Mental health care underfunded in America

Lee McClelland

Violence has grown more prevalent in American society over the past 50 years. It is not uncommon to hear that someone has committed mass murder by shooting civilians in a public place; though it is shocking, the occurrences have become more frequent.

America hasn’t always been this way, so why this change? I examined the profiles of recent perpetrators.

The man who shot Arizona Representative Gabrielle Giffords, Jared Loughner, was diagnosed with schizophrenia, and so was the Aurora, Colo. shooter, James Holmes.

Untreated mental illness is a reoccurring theme in these cases. Though Homes did seek treatment, he stopped going and weaned himself off of his medication, going through a noticeable transformation into a delusional state that led to the massacre at the premiere of “The Dark Knight Rises.”

The National Mental Health Association released a report in 2003 categorizing mental health care in the United States as deficient. This organization rated Michigan as the most inadequate providers of care for the mentally ill out of any state.

In 1962, the federal government prompted states to develop community-based mental health programs and numerous mental health hospitals were closed in Michigan.

A licensed Michigan psychologist, Dr. Robert R. Walsh, has written about the effects of the closure of mental health hospitals in Michigan. According to his study, in the 1960s there were 19,000 patients being treated for mental illness in state mental hospitals. By 1995, there were only 1,600 being treated.

The community-based mental health programs are not doing enough, according to Dr. Walsh. They do not receive enough funding, and the service they provide isn’t adequate.

Without proper treatment, mental illness manifests itself in society in other forms than just higher funding for programs.

Dr. Walsh also noted in his study that between 1960 and 1995, the Michigan Department of Corrections incarcerated population grew from 9,622 to 40,510. This is due in part to harsher sentencing, but the Department of Justice estimates that between 15 to 20 percent of inmates suffer from mental illness.

Because mental illness usually affects behavior rather than physical appearance, people tend to associate diseases like bipolar disorder and schizophrenia with negative qualities.

People even use these diseases as insults by suggesting that someone whom is highly emotional is bipolar. This kind of collective ignorance places an even heavier burden on those who suffer from mental illness.

In Michigan, people have a constitutional right to receive treatment for mental illness. Article VIII, Section 8 of the Michigan State Constitution reads: “Institutions, programs, and services for the care, treatment, education, or rehabilitation of these inhabitants who are physically, mentally, or otherwise seriously disabled shall always be fostered and supported.”

While this is the right of Michigan citizens suffering from mental illness, many who seek treatment are denied treatment because they do not meet all requirements set in place by the Diagnostic Statistical Manual (DSM), which is the primary text used by psychologists and insurance companies for the diagnosis of patients.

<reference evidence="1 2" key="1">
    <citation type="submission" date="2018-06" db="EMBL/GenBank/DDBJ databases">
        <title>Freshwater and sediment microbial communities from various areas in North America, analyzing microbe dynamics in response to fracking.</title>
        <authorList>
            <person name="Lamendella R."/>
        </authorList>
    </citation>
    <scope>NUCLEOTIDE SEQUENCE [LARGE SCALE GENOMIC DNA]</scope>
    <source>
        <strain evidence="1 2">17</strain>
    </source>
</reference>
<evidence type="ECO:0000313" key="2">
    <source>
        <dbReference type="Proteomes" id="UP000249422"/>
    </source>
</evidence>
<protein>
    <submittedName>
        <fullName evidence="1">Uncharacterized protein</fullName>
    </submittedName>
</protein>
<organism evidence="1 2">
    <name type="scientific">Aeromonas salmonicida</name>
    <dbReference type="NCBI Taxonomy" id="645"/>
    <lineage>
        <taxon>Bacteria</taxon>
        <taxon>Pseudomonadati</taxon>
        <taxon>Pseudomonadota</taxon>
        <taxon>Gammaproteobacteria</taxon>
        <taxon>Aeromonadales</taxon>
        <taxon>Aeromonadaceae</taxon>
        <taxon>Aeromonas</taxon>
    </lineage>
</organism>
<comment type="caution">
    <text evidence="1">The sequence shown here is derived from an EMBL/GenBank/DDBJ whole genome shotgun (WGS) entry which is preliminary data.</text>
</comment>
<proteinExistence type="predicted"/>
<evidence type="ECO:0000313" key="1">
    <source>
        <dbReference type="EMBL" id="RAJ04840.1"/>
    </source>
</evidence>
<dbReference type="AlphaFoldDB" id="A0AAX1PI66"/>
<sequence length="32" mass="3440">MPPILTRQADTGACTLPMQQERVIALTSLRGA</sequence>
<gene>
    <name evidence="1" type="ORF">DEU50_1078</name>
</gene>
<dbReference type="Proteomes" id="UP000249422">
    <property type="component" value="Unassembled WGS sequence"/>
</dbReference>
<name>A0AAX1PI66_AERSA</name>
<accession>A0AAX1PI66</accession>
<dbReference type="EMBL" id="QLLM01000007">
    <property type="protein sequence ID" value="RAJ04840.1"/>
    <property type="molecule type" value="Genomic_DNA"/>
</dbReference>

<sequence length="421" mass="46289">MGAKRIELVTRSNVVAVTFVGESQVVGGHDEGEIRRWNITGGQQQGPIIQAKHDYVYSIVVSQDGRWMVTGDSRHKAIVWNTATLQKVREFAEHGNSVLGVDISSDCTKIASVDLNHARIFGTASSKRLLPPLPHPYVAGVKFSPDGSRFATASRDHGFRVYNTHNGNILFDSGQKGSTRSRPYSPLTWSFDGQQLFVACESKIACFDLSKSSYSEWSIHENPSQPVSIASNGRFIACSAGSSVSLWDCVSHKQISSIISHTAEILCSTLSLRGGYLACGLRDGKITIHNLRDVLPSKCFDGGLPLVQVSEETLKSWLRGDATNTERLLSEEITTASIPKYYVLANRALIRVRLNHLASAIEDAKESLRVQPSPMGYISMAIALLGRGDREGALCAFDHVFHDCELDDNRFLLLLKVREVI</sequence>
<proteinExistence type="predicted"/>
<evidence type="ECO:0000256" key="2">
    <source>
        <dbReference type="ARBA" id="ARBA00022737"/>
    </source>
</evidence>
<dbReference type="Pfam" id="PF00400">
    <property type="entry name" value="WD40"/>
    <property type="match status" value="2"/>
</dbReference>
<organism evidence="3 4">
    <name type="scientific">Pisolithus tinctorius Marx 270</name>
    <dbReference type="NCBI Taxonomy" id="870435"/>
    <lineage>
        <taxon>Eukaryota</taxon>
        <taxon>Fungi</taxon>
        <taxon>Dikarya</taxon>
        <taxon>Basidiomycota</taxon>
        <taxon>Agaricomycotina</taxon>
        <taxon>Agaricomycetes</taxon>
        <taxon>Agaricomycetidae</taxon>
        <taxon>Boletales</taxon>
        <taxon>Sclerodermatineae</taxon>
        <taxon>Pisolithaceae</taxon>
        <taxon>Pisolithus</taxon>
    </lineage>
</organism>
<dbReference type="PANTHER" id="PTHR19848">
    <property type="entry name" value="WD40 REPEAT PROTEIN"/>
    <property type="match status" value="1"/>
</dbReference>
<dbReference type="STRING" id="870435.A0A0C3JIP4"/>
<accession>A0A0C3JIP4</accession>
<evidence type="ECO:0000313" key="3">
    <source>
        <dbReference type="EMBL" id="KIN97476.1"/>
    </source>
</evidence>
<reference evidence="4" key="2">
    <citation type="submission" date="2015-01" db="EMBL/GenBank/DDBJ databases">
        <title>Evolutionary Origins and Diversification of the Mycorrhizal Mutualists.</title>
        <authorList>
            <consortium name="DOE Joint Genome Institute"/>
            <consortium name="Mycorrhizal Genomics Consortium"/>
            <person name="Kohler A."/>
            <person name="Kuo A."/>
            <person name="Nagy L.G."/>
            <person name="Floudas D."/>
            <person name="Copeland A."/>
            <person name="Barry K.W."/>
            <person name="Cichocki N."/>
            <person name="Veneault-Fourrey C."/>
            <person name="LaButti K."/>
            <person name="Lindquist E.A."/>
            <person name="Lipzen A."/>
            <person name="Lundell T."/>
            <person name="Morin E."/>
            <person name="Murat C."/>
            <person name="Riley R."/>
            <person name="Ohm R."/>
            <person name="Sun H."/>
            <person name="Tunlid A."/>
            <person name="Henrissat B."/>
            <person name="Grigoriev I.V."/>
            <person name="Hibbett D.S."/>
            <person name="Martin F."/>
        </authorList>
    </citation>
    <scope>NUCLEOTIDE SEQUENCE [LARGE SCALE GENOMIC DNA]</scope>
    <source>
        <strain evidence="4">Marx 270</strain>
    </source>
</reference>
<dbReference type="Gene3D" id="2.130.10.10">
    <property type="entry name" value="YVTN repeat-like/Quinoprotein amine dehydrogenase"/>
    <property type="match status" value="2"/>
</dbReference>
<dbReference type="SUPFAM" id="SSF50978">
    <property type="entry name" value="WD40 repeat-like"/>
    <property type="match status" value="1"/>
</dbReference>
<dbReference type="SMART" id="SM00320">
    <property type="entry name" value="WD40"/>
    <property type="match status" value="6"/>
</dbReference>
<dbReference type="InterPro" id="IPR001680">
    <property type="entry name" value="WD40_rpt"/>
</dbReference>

In community-based mental health centers, patients are often diagnosed in roughly 30 to 40 minutes, like an appointment with a general practitioner. Mental illness is not like a broken bone or cancerous mole in the sense that it can be easily spotted in such a short window of time.

Those that do meet the requirements to receive care are often given funding for medication and not the valuable counseling they need. For those who come from abusive homes, were subject to sexual abuse or live in extreme poverty, a prescription cannot erase the mental anguish of a hard life.

Like a cancer, mental illness can go undetected and spread through the mind of an ill person. It can consume them completely and end in suicide or a violent outburst.

There is no argument that can be made that funding for mental health care is too expensive, that the state or federal government cannot afford it.

Mentally ill individuals find themselves in prison or in halfway houses already. If they are not treated, then they still end up as a burden on the system. This is not their fault: it is ours.

According to a study published by the Michigan Association of Community Health Boards (MACHB), if the State of Michigan were to allocate more money for early-intervention care, then the state would save money in the long run.

Most of the funds used by organizations such as Pathways of the U.P. go to covering the cost of emergency mentally-ill cases.

The study pointed out that “In 2009, the average annual cost to the state per adult with an emergency status was $13,037 compared to $626 spent on adults with early intervention/moderate conditions.”

More funding for mental health care is estimated by the MACHB to reduce the number of mentally-ill individuals in jail by 30 percent and in prison by 15 percent by 2014, saving the state $5 million annually.

Mental illness can be debilitating. If you are suffering from mental illness, you should have access to help. As an NMU student, you have a resource right on campus that can provide mental health care and counseling—the Counseling and Consultation Services located in room 3405 of the C.B. Hedgcock building.

Advocating for mental health awareness and reform at the state level is a crucial step that Americans must take in the coming years.

Every American should have access to mental health care.